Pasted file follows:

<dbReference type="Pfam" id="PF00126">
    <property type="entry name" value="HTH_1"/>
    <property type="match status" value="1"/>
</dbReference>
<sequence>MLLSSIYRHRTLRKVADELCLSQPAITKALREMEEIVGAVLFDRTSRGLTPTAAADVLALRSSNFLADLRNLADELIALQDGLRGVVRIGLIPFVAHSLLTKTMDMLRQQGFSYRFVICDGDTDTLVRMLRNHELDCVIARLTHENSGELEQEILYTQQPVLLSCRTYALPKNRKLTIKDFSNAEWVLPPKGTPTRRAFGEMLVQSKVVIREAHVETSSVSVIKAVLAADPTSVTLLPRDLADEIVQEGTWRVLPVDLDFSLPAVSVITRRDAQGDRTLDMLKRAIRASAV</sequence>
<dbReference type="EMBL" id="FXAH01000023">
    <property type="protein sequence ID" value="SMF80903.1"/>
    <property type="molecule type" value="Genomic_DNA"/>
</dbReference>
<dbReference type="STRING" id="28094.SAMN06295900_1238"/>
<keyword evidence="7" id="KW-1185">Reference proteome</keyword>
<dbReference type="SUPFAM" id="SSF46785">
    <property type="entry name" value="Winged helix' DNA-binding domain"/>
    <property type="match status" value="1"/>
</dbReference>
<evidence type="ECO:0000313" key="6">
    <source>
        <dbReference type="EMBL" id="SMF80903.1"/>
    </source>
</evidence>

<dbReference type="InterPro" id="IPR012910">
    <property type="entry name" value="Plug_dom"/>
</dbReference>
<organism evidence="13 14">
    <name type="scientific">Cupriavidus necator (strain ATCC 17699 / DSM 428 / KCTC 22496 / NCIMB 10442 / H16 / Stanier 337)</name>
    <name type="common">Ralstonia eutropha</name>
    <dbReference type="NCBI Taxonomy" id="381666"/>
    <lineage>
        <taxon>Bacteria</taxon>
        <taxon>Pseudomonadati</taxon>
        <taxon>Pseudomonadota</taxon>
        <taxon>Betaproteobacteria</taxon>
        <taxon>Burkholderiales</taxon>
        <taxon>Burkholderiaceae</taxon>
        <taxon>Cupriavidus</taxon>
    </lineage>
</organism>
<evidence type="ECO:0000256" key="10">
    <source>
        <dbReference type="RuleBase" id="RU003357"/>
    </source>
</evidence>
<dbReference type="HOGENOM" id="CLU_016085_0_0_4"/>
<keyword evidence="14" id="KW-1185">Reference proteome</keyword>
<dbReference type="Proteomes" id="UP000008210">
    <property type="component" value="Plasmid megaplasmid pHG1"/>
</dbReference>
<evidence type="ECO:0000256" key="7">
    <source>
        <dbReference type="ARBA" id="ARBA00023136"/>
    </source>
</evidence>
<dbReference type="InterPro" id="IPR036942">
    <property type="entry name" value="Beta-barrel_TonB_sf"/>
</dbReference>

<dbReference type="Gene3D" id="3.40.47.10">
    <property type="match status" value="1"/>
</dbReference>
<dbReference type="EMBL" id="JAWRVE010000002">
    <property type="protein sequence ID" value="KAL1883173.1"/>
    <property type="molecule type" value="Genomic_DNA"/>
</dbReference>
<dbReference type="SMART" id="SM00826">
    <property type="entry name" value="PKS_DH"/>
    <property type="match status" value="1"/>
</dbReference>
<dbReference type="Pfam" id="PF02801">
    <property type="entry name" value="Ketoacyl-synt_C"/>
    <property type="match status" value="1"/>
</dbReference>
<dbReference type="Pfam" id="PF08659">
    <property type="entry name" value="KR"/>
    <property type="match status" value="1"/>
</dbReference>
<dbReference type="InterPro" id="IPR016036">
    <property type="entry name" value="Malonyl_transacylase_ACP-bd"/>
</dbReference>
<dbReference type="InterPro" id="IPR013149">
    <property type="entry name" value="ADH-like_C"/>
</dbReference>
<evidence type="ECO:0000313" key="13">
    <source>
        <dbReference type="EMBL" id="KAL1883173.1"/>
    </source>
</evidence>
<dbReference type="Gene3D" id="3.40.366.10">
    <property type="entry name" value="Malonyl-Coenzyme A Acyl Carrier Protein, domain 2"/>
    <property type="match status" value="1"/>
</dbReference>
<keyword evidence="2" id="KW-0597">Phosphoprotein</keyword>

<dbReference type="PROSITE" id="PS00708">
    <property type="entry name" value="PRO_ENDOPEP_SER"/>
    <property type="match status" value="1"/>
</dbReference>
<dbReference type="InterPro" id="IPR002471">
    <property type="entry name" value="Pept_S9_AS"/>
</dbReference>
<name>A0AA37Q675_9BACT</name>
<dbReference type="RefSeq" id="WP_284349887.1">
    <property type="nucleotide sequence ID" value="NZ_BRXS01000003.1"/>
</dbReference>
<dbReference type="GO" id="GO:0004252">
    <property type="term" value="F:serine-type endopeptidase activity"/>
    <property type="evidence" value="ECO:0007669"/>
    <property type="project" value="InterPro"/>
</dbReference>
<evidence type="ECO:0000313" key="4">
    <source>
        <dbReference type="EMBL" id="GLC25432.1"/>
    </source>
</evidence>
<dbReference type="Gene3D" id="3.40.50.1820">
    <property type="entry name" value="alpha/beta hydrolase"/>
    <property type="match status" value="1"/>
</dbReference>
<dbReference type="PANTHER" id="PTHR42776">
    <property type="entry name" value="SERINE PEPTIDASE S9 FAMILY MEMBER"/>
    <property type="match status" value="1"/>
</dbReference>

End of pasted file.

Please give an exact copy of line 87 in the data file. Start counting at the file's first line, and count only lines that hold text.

    <property type="entry name" value="Malonyl-Coenzyme A Acyl Carrier Protein, domain 2"/>